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Mary

March 25, 2021

And he came to her and said, ‘Greetings, favored one! The Lord is with you.’ But she was much perplexed by his words and pondered what sort of greeting this might be.” Luke 1:28-29

Today is the Feast of the Annunciation. Here, in the final stretch of Lent when we prepare to hear again of the death of Jesus, is the surprising announcement that Christmas is only nine months away. If it comes as a surprise to us, however, imagine how Mary must have felt!

I cannot really begin to guess how Mary felt at this sudden angelic appearance. Gabriel’s opening words did not seem to do much to comfort her, at least not right away. She is left perplexed and pondering. I imagine shock and terror might have been part of her reality, too. Of course, the angel’s message gets stranger: She will conceive and bear a child that is of the Holy Spirit, though she is a virgin. He will be the Son of the Most High, seated on the throne of David to rule over the house of Jacob.

What?

But Mary says yes. Here I am. Let it be with me according to your word. And she would stay be her son’s side all the way to his death, heartbroken but never looking away. And then, three days later…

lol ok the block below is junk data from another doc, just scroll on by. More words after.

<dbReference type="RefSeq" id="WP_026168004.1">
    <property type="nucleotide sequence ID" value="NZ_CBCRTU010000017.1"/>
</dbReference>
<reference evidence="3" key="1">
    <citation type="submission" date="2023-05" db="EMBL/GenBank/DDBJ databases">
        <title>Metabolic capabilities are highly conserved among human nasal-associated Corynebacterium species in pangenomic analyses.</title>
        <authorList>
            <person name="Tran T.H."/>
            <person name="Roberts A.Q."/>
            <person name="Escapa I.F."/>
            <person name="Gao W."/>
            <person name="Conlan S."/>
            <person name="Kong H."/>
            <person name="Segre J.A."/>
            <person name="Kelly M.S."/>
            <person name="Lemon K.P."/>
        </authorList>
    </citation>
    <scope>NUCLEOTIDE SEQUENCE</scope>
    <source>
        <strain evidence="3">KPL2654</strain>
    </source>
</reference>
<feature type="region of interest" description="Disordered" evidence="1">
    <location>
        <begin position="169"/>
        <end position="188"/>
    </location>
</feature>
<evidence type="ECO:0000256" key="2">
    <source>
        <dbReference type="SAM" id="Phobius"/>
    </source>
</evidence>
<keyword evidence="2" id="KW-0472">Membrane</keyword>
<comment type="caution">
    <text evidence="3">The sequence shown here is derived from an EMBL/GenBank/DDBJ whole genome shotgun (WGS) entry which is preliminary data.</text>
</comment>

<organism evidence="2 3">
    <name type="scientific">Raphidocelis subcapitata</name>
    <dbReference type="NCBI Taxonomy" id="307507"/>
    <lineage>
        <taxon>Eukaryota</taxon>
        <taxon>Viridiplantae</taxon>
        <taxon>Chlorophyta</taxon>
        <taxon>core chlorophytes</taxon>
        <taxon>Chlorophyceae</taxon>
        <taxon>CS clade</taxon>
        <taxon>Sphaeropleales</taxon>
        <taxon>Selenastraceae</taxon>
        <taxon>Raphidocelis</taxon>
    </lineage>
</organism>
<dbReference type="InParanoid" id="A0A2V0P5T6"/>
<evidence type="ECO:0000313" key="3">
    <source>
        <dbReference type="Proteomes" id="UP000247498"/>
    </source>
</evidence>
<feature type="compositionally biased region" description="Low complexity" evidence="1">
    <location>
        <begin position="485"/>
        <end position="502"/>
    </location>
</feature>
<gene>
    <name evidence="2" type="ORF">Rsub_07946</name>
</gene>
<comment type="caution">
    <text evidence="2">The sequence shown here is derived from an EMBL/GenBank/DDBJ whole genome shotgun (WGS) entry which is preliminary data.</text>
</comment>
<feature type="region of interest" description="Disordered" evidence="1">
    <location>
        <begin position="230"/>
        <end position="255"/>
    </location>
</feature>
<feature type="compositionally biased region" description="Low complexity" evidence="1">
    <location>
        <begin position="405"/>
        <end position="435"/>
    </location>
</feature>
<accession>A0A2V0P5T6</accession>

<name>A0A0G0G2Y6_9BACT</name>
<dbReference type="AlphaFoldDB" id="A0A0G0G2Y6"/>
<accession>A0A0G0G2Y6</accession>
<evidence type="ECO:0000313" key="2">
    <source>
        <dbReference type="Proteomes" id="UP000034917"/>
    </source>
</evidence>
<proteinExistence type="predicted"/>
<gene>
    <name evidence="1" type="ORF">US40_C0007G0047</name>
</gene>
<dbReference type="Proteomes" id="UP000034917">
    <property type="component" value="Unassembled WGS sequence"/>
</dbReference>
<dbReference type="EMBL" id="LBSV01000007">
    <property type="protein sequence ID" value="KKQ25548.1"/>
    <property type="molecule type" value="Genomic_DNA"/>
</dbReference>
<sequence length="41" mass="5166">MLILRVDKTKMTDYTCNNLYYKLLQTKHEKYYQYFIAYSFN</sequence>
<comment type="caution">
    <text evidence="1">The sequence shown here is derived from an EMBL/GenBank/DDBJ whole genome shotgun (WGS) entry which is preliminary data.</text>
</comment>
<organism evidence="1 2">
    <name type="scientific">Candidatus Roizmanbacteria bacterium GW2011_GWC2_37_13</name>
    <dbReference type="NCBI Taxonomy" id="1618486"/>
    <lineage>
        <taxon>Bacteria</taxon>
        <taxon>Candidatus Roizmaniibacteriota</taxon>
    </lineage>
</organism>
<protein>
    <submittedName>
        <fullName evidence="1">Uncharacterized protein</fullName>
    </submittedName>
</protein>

You and I will never be asked to bear the Savior into this world. Mary’s calling to be the mother of God is unique. But her Son who was killed has been raised from the dead. The child cradled by Mary reigns throughout creation. In his death and resurrection, we are reborn. We bear upon our brows the seal of him who died. We bear Christ ever anew into this world.

Our world is perplexing, to say the least. There is much to ponder. But because of Mary’s Son, we are now favored ones for whom the Lord is forever present.

Be well, friends. You are loved.

God of grace, thank you for faithful Mary, through whom redemption was born into this world. Help us to say yes to your calling to us. In Jesus’ name. Amen.

Image: The Annunciation, Henry Ossawa Tanner, 1898 (public domain). Tanner was the first African-American painter to gain international acclaim. Of course, that doesn’t mean he was the first African-American painter worthy of international acclaim any more than Jackie Robinson was the first African-American worthy of a spot on a Major League roster. We can only wonder at the art that was ignored or never made due to the pervasive racism throughout our nation’s history. Anyway, I love this painting. It’s part of the collection of the Philadelphia Museum of Art.

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